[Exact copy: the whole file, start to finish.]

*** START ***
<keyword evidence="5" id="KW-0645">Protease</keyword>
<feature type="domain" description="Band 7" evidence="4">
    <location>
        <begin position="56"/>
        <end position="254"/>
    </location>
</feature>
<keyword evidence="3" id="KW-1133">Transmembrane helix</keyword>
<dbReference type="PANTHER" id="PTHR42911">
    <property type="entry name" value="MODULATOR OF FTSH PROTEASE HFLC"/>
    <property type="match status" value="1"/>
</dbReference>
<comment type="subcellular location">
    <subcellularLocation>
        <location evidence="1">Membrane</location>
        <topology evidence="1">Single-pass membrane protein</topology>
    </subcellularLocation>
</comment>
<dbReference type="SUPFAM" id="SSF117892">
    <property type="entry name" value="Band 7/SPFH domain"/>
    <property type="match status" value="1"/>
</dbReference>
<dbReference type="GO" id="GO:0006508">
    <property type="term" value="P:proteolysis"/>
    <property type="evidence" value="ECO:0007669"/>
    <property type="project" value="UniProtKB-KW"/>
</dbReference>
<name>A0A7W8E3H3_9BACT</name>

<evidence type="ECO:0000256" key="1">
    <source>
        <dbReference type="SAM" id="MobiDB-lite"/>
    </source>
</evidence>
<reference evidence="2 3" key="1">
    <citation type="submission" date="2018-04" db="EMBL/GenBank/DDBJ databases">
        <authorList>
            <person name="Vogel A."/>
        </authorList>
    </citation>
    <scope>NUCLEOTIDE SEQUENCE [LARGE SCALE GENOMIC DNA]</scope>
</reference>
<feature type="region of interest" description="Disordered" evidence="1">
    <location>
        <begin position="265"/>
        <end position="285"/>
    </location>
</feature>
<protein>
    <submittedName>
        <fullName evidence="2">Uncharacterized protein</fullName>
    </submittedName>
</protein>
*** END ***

<keyword evidence="5" id="KW-0645">Protease</keyword>
<feature type="domain" description="Band 7" evidence="4">
    <location>
        <begin position="56"/>
        <end position="254"/>
    </location>
</feature>
<keyword evidence="3" id="KW-1133">Transmembrane helix</keyword>
<dbReference type="PANTHER" id="PTHR42911">
    <property type="entry name" value="MODULATOR OF FTSH PROTEASE HFLC"/>
    <property type="match status" value="1"/>
</dbReference>
<comment type="subcellular location">
    <subcellularLocation>
        <location evidence="1">Membrane</location>
        <topology evidence="1">Single-pass membrane protein</topology>
    </subcellularLocation>
</comment>
<dbReference type="SUPFAM" id="SSF117892">
    <property type="entry name" value="Band 7/SPFH domain"/>
    <property type="match status" value="1"/>
</dbReference>
<dbReference type="GO" id="GO:0006508">
    <property type="term" value="P:proteolysis"/>
    <property type="evidence" value="ECO:0007669"/>
    <property type="project" value="UniProtKB-KW"/>
</dbReference>
<name>A0A7W8E3H3_9BACT</name>

<evidence type="ECO:0000256" key="1">
    <source>
        <dbReference type="SAM" id="MobiDB-lite"/>
    </source>
</evidence>
<reference evidence="2 3" key="1">
    <citation type="submission" date="2018-04" db="EMBL/GenBank/DDBJ databases">
        <authorList>
            <person name="Vogel A."/>
        </authorList>
    </citation>
    <scope>NUCLEOTIDE SEQUENCE [LARGE SCALE GENOMIC DNA]</scope>
</reference>
<feature type="region of interest" description="Disordered" evidence="1">
    <location>
        <begin position="265"/>
        <end position="285"/>
    </location>
</feature>
<protein>
    <submittedName>
        <fullName evidence="2">Uncharacterized protein</fullName>
    </submittedName>
</protein>